Courtesy of BloodHorse.com, Claire Noavk, 15 Oct 2013
The program was set up with the idea that it would have to be aggressive, with only one goal—the Breeders’ Cup Turf (gr. IT)—in mind. For any other runner it would have been a tall task, but five-time grade I winner Point of Entry sailed along his road to recovery from a condylar fracture suffered in early June. From surgery to rehab to a powerhouse breeze on Sunday morning that set him up perfectly for his Breeders’ Cup return, the Phipps Stable homebred continues rounding into top form in time to contest the race he lost by half a length to Little Mike last year.
Point of Entry’s comeback from the injury he sustained while winning the June 8 Woodford Reserve Manhattan Handicap (gr. IT) over extremely soft
going at Belmont Park began with a trip to Rood & Riddle Equine Hospital in Lexington, where noted surgeon Dr. Larry Bramlage inserted two screws to close the fracture in his left hind cannon bone. From there, the 5-year-old son of Dynaformer was sent to Niall Brennan’s Ocala farm to begin rehab. Brennan, who handles the breaking and early training of Phipps Stable runners, counts 2013 Kentucky Derby Presented by Yum! Brands (gr. I) winner Orb and Belmont
Stakes (gr. I) winner Palace Malice among his program graduates. Point of Entry was at the farm as a 2-year-old before going on to become one of the top turf runners in the nation for Hall of Fame trainer Shug McGaughey.
“We started out the year with the intent of Breeders’ Cup being our destination,” McGaughey said. “When he hurt himself, Dr. Bramlage put the two screws in and said, ‘Let’s just watch him, I think we can bring him back from this injury.’ Everything came together perfectly and we decided to just see where he took us, and he kept progressing in the right way.”
On June 14, after undergoing surgery, Point of Entry walked off the van in Ocala and was welcomed back by the people who launched his career.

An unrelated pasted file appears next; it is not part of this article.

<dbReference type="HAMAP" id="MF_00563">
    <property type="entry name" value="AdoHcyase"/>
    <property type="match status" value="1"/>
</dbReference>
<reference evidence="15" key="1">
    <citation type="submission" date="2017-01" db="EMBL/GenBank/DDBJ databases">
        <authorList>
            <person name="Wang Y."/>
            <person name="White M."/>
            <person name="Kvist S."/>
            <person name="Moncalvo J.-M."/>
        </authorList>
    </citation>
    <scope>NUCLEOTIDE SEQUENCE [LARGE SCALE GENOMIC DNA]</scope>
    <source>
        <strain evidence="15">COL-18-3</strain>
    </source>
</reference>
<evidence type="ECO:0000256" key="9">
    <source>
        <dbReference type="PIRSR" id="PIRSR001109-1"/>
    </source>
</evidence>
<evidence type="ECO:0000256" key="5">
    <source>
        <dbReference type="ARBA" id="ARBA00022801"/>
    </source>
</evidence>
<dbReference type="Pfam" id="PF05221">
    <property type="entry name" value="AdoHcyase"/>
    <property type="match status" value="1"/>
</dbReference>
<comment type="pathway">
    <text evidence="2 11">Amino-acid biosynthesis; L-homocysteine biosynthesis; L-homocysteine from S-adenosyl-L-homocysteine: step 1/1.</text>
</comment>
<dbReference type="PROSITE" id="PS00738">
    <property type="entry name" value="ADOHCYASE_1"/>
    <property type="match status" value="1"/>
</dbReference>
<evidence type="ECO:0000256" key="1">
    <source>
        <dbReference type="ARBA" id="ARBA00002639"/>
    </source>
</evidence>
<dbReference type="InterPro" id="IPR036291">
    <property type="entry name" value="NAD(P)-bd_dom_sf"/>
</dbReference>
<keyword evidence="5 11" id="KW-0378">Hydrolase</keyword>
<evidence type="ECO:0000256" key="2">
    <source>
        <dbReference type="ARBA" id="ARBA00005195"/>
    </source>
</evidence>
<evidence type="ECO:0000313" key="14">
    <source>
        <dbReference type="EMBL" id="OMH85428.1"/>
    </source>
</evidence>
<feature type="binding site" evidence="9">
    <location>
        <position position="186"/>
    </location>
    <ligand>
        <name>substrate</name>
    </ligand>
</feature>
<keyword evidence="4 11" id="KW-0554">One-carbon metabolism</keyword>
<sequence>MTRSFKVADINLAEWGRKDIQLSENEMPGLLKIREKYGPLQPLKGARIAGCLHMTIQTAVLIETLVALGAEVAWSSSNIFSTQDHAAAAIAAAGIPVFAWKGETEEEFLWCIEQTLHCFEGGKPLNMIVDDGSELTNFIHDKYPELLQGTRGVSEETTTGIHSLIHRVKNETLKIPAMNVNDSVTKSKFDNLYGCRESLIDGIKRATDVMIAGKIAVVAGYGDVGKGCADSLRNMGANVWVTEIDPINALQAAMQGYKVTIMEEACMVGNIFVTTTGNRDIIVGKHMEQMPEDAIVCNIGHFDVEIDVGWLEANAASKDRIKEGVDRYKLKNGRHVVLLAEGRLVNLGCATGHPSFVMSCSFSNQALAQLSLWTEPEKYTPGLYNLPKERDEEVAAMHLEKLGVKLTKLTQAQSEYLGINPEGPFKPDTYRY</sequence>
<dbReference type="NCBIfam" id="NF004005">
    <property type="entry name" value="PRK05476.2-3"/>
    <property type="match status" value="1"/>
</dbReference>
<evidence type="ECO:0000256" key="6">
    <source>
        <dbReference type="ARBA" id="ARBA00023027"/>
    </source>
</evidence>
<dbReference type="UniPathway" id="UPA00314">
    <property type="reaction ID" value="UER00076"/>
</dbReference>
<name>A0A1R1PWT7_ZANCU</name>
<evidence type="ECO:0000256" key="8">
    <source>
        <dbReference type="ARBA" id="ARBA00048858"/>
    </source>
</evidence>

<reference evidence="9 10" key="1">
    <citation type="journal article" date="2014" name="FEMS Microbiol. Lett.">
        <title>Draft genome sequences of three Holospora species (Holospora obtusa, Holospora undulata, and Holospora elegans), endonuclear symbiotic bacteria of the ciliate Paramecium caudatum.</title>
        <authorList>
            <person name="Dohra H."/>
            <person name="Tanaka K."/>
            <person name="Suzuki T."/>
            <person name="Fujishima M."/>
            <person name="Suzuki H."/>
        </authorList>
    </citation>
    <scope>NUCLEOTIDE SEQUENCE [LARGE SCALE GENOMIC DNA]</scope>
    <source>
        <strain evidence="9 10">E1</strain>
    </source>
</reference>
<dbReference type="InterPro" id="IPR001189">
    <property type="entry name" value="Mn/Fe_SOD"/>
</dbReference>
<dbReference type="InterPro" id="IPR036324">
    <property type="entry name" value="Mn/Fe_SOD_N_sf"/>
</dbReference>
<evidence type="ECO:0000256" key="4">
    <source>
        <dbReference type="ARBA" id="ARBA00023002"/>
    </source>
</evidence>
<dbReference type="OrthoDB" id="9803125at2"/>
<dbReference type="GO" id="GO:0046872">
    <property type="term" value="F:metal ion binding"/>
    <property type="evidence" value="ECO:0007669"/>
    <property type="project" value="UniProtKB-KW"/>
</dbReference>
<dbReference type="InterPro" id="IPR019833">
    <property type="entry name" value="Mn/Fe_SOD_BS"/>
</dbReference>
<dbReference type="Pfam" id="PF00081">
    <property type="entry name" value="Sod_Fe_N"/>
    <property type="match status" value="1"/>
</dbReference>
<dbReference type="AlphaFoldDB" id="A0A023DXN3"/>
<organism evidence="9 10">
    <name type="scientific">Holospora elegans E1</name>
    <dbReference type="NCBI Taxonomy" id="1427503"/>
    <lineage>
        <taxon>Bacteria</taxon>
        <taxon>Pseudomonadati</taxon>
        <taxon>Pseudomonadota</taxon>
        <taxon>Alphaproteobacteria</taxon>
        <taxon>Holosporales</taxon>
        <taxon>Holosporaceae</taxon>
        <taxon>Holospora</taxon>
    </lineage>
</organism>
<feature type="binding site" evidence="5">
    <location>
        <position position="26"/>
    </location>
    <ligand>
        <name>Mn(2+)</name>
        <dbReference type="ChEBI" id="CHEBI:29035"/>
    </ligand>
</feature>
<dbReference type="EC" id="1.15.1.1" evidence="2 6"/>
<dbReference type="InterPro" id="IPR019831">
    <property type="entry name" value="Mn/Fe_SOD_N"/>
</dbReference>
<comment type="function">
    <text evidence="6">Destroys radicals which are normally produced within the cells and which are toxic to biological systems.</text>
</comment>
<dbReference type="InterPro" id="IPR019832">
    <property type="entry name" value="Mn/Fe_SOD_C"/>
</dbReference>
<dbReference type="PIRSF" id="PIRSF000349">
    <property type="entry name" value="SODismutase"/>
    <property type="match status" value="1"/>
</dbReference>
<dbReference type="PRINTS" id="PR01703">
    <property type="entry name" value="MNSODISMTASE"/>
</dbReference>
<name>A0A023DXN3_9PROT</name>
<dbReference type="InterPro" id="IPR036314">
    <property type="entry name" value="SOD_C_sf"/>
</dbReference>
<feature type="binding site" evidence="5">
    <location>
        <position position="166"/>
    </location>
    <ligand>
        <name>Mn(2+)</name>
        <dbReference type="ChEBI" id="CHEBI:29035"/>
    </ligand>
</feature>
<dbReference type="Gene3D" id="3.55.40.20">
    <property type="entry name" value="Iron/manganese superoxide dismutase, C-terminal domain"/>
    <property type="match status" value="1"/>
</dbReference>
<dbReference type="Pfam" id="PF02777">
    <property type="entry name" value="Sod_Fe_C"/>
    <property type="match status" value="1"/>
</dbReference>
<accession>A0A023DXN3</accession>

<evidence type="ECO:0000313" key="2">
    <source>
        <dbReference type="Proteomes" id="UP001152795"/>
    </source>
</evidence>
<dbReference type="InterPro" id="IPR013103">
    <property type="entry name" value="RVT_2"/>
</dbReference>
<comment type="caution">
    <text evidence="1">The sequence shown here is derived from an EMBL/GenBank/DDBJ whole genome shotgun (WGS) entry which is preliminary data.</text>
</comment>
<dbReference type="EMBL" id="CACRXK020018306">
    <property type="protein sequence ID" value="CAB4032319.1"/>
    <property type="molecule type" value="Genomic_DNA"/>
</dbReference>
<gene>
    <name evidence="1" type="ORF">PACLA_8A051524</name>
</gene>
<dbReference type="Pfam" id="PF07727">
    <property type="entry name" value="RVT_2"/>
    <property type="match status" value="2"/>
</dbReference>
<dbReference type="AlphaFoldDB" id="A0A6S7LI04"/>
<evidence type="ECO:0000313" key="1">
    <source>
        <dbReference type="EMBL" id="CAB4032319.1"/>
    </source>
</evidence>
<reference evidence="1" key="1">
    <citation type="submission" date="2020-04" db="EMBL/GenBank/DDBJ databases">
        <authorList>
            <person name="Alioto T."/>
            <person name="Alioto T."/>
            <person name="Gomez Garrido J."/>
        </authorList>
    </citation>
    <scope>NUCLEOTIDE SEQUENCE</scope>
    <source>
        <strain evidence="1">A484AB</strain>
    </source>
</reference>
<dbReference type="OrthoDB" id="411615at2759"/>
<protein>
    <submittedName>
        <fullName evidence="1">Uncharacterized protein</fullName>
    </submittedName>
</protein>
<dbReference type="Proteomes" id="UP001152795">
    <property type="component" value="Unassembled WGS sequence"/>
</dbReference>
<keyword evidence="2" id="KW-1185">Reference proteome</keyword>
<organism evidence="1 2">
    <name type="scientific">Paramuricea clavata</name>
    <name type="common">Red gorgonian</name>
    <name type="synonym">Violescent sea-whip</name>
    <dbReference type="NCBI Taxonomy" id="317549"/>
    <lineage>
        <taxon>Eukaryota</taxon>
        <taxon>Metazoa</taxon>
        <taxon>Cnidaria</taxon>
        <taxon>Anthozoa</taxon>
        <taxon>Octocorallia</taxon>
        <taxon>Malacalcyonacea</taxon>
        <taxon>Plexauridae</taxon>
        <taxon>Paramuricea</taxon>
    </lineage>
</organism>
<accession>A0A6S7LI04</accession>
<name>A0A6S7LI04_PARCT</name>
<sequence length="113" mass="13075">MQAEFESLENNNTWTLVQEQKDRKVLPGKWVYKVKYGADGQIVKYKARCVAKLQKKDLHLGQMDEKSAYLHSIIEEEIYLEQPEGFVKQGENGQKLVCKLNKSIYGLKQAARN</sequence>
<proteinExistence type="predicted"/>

“The whole team was delighted to have him back; they were attached to him and knew him as a yearling and a 2-year-old,” Brennan said. “He’s as good a grass horse as we’ve seen in this country for a long time. At a mile and a quarter, mile and a half, there isn’t a horse in the country better than Point of Entry. It is satisfying when these horses come back, if necessary, for turnout or layout, to see how they’ve progressed and to help get
them back on track.”
A major part of Point of Entry’s therapy in Ocala was exercise in the Aquaciser, a water therapy system that simulates training in the ocean while offering a concussion-free, intense aerobic workout.
Aquaciser allowed us to start him back exercising earlier, and without too much stress on his injured leg,” Brennan remarked. “It was really the key. We find it’s an excellent rehab tool as a horse is getting a workout in the water using their own power and facing the resistance of the water. The horses go in up to their chest, jogging in there like a regular Eurocizer versus an AquaTred treadmill. They’re getting that push and fitness level while also getting some concussion on their leg, but about 30% of their body weight is suspended in the water.”
Brennan said the temperature of the water, which is kept around 50-55 degrees, benefits horses as well.
“The water is kept cold and it naturally stays a nice, cool temperature,” he explained. “While they’re in there working out, it’s also a little bit therapeutic on their legs. When they come out of the water you can feel their legs and they’re cold. So they’re getting a little cold-water therapy while they’re working out.”
Point of Entry was
introduced to the Aquaciser as a 2-year-old
as part of Brennan’s prep program, and returned to the familiar surroundings with class.
“He handled it really well,” Brennan said. “I know at the track he’s a good-feeling horse, and he’s a big guy, but he was quite settled and very confident here. He was in the Aquaciser as a 2-year-old anyway, so he knew the Aquacizer and he likes it in there.”
After about a month, Point of Entry was started back under tack and began shedrowing for about 15 minutes each day with Aquacizer sessions in the afternoon. He soon began trips to the track on Brennan’s farm.